Source: Daily Mail.
Archaeologists are to start digging for another of Britain’s ‘lost’ kings – this time under a school playing field. The team searching for medieval monarch King Stephen, who died in 1154, hope to follow in the footsteps of those who found Richard III. Thousands gathered to witness his burial at Leicester Cathedral yesterday after his discovery under a car park in the city.
The fresh search is set to take place this week 160 miles away in Faversham, Kent. Stephen, grandson of William the Conqueror, was crowned in 1141 after the death of Henry I. His reign was dominated by civil war and he died from illness in 1154 and was buried in the grounds of Faversham Abbey along with his wife Queen Matilda and son Eustace.
The abbey was demolished by Henry VIII in 1538 and when it was excavated by archaeologists in 1965 the bones of Stephen were not found. But local archaeologist Dr Brian Philp claims he has located the site of the former’ abbey’s royal vaults and believes an excavation will unearth Stephen’s tomb.Dr Philp, director of the Kent Archaeological Rescue Unit, has identified the playing fields at Queen Elizabeth’s Grammar School as his resting place.
He said: “I have now relocated the site of the royal vaults. We did not find any human bones in 1965 but the vaults were not fully excavated. “Once we have found the exact location, we may be able to find the bones.” He added: “As Richard III has been so celebrated recently, we want to have a big ceremony and a plaque to commemorate King Stephen.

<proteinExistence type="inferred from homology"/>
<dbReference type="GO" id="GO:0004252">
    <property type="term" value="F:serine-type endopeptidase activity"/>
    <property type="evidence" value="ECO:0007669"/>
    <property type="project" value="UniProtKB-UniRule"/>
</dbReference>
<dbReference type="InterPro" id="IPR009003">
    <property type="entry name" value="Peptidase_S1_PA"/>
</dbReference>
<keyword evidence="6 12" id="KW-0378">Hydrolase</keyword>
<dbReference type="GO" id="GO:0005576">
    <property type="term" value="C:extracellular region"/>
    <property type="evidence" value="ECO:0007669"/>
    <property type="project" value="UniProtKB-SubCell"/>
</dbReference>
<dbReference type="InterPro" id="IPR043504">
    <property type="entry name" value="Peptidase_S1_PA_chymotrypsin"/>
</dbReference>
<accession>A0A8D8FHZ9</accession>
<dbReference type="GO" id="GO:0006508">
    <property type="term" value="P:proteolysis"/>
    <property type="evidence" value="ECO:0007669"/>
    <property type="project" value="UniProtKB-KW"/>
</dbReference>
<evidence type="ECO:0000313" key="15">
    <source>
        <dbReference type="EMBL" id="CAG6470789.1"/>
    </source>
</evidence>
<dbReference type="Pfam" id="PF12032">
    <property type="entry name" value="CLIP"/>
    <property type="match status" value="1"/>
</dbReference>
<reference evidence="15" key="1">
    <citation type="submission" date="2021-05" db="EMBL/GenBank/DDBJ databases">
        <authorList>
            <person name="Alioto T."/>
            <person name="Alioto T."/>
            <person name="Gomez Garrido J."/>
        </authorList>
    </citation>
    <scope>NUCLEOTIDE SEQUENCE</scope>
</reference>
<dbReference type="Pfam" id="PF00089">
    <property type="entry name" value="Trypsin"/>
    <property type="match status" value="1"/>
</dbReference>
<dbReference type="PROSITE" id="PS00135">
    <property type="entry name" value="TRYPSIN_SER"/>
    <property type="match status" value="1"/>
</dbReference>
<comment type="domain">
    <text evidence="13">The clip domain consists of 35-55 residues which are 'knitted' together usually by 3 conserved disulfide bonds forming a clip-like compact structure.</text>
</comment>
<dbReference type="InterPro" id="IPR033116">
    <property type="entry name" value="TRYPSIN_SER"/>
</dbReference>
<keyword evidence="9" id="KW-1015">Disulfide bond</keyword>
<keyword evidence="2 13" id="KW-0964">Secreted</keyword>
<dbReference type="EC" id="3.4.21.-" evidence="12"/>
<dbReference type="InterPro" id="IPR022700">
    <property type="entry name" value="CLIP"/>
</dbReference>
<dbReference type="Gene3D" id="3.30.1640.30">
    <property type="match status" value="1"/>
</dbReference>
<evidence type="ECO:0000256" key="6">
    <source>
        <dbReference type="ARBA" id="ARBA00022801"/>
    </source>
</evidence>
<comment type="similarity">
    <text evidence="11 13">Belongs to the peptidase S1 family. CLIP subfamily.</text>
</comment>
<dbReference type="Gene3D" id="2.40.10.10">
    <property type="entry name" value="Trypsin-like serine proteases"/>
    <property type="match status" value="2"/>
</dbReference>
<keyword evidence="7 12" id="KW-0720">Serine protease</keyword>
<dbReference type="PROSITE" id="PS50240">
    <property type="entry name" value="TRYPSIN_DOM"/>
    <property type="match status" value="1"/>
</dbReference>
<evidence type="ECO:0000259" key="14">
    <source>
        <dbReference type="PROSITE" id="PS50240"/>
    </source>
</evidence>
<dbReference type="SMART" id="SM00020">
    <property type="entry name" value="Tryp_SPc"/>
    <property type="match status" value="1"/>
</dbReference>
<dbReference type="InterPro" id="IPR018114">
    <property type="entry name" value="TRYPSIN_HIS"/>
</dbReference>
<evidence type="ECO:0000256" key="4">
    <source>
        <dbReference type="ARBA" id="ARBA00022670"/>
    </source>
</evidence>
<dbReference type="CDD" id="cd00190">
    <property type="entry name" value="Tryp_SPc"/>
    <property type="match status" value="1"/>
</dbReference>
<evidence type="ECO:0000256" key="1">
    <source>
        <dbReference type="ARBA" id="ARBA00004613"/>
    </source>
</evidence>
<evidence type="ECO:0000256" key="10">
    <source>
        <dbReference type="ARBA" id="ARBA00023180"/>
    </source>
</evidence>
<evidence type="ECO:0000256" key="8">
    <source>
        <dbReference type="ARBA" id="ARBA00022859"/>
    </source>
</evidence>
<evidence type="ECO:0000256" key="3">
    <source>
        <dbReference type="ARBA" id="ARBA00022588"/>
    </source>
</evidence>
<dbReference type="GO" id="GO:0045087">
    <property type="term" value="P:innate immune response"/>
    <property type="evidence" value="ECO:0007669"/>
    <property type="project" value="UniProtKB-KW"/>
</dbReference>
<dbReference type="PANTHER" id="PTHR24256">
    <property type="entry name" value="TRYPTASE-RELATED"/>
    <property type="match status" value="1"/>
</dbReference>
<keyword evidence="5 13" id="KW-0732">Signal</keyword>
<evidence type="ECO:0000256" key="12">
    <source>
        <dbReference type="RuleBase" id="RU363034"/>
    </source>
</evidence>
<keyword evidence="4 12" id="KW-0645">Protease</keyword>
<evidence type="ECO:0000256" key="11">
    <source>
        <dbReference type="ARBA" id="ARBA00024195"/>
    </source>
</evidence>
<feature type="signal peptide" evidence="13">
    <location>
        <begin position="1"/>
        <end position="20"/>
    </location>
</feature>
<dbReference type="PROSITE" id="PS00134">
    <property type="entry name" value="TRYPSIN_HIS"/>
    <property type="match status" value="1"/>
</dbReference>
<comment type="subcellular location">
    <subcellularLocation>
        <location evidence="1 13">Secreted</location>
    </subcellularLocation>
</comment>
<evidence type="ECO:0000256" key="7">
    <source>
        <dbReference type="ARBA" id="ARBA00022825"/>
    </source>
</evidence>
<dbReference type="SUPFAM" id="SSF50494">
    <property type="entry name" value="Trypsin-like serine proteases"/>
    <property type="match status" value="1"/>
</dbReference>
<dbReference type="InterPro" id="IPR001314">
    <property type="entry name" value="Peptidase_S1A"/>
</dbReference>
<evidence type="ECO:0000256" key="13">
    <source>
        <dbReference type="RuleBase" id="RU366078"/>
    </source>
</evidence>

“After all, Stephen was buried 330 years before Richard III and certainly not in a car park. “We hope the school and the Faversham Society will have a part in this project. This is a crucial historical site in Kent.” Dr Philp hopes to begin excavation of the playing fields this week.
RULE OVERSHADOWED BY CIVIL WAR: THE TRYING TIMES OF KING STEPHEN
Stephen, grandson of William the Conqueror, was crowned in 1141 after the death of Henry I
His reign was dominated by civil war after Matilda I invaded to claim the throne
Nobles and allies quickly deserted King Stephen who had difficulty inspiring loyalty
He was captured at Lincoln in the first year of his reign but later released in a prisoner exchange
In 1149 and 1153 Matilda’s son Henry invaded England to challenge Stephen unsuccessfully
He had had his son Eustace crowned in his own lifetime to secure the throne
The long civil war finally came to an end in 1153
He died from illness in 1154 and was buried in the grounds of Faversham Abbey along with his wife Queen Matilda and son Eustace
Described as Chaming and Brave, Stephen lacked decisiveness and strong leadership
Read more: http://www.dailymail.co.uk/news/article-3013643/Is-Britain-s-medieval-monarchs-dug-Archaeologists-dig-King-Stephen-grandson-William-Conquerer-school-playing-field.html#ixzz3VYecpPoo
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